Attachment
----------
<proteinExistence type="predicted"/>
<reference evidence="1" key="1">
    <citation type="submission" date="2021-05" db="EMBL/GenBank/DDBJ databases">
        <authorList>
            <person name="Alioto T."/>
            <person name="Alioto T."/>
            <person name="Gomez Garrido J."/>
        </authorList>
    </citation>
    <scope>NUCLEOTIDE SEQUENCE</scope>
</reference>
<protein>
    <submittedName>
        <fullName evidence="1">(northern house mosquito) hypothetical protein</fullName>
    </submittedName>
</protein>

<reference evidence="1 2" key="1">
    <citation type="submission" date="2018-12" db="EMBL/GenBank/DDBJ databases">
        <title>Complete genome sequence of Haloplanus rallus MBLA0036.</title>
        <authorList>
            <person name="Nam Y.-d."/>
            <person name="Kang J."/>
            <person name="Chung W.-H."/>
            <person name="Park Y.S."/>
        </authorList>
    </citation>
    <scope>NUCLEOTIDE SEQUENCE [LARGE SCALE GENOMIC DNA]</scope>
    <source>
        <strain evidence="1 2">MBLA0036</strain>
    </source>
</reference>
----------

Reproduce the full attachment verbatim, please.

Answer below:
<proteinExistence type="predicted"/>
<reference evidence="1" key="1">
    <citation type="submission" date="2021-05" db="EMBL/GenBank/DDBJ databases">
        <authorList>
            <person name="Alioto T."/>
            <person name="Alioto T."/>
            <person name="Gomez Garrido J."/>
        </authorList>
    </citation>
    <scope>NUCLEOTIDE SEQUENCE</scope>
</reference>
<protein>
    <submittedName>
        <fullName evidence="1">(northern house mosquito) hypothetical protein</fullName>
    </submittedName>
</protein>

<reference evidence="1 2" key="1">
    <citation type="submission" date="2018-12" db="EMBL/GenBank/DDBJ databases">
        <title>Complete genome sequence of Haloplanus rallus MBLA0036.</title>
        <authorList>
            <person name="Nam Y.-d."/>
            <person name="Kang J."/>
            <person name="Chung W.-H."/>
            <person name="Park Y.S."/>
        </authorList>
    </citation>
    <scope>NUCLEOTIDE SEQUENCE [LARGE SCALE GENOMIC DNA]</scope>
    <source>
        <strain evidence="1 2">MBLA0036</strain>
    </source>
</reference>